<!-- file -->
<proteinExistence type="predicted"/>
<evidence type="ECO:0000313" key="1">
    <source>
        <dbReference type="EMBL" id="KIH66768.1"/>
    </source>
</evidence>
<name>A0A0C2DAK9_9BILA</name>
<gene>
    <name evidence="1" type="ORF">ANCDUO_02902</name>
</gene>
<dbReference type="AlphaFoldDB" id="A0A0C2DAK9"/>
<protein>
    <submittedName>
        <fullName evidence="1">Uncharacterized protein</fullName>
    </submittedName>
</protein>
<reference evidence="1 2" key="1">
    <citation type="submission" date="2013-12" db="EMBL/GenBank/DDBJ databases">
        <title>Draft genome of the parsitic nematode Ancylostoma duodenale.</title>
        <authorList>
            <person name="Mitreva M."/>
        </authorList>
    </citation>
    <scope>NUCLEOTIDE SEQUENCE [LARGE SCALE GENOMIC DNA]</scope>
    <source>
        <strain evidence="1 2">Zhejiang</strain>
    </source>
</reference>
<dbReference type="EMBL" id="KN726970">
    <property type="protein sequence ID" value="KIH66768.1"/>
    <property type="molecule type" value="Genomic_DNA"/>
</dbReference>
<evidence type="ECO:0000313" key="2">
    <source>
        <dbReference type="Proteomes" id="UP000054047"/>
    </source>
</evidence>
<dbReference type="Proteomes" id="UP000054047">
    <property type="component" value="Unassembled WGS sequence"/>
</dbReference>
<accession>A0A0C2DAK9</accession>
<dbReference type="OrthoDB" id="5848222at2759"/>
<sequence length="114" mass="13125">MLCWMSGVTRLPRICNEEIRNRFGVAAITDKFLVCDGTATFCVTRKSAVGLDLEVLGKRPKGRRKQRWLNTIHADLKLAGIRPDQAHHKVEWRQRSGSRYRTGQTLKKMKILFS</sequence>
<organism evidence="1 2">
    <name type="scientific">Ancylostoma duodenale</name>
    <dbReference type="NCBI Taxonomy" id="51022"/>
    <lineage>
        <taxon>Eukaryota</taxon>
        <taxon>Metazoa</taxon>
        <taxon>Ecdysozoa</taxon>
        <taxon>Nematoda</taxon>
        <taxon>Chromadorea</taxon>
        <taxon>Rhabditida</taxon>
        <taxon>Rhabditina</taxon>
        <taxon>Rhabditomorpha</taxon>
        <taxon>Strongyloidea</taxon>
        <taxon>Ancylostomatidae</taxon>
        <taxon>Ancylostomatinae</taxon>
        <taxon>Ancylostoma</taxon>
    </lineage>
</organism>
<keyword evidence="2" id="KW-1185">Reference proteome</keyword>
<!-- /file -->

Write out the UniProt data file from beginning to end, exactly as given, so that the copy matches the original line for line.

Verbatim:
<proteinExistence type="predicted"/>
<evidence type="ECO:0000313" key="1">
    <source>
        <dbReference type="EMBL" id="KIH66768.1"/>
    </source>
</evidence>
<name>A0A0C2DAK9_9BILA</name>
<gene>
    <name evidence="1" type="ORF">ANCDUO_02902</name>
</gene>
<dbReference type="AlphaFoldDB" id="A0A0C2DAK9"/>
<protein>
    <submittedName>
        <fullName evidence="1">Uncharacterized protein</fullName>
    </submittedName>
</protein>
<reference evidence="1 2" key="1">
    <citation type="submission" date="2013-12" db="EMBL/GenBank/DDBJ databases">
        <title>Draft genome of the parsitic nematode Ancylostoma duodenale.</title>
        <authorList>
            <person name="Mitreva M."/>
        </authorList>
    </citation>
    <scope>NUCLEOTIDE SEQUENCE [LARGE SCALE GENOMIC DNA]</scope>
    <source>
        <strain evidence="1 2">Zhejiang</strain>
    </source>
</reference>
<dbReference type="EMBL" id="KN726970">
    <property type="protein sequence ID" value="KIH66768.1"/>
    <property type="molecule type" value="Genomic_DNA"/>
</dbReference>
<evidence type="ECO:0000313" key="2">
    <source>
        <dbReference type="Proteomes" id="UP000054047"/>
    </source>
</evidence>
<dbReference type="Proteomes" id="UP000054047">
    <property type="component" value="Unassembled WGS sequence"/>
</dbReference>
<accession>A0A0C2DAK9</accession>
<dbReference type="OrthoDB" id="5848222at2759"/>
<sequence length="114" mass="13125">MLCWMSGVTRLPRICNEEIRNRFGVAAITDKFLVCDGTATFCVTRKSAVGLDLEVLGKRPKGRRKQRWLNTIHADLKLAGIRPDQAHHKVEWRQRSGSRYRTGQTLKKMKILFS</sequence>
<organism evidence="1 2">
    <name type="scientific">Ancylostoma duodenale</name>
    <dbReference type="NCBI Taxonomy" id="51022"/>
    <lineage>
        <taxon>Eukaryota</taxon>
        <taxon>Metazoa</taxon>
        <taxon>Ecdysozoa</taxon>
        <taxon>Nematoda</taxon>
        <taxon>Chromadorea</taxon>
        <taxon>Rhabditida</taxon>
        <taxon>Rhabditina</taxon>
        <taxon>Rhabditomorpha</taxon>
        <taxon>Strongyloidea</taxon>
        <taxon>Ancylostomatidae</taxon>
        <taxon>Ancylostomatinae</taxon>
        <taxon>Ancylostoma</taxon>
    </lineage>
</organism>
<keyword evidence="2" id="KW-1185">Reference proteome</keyword>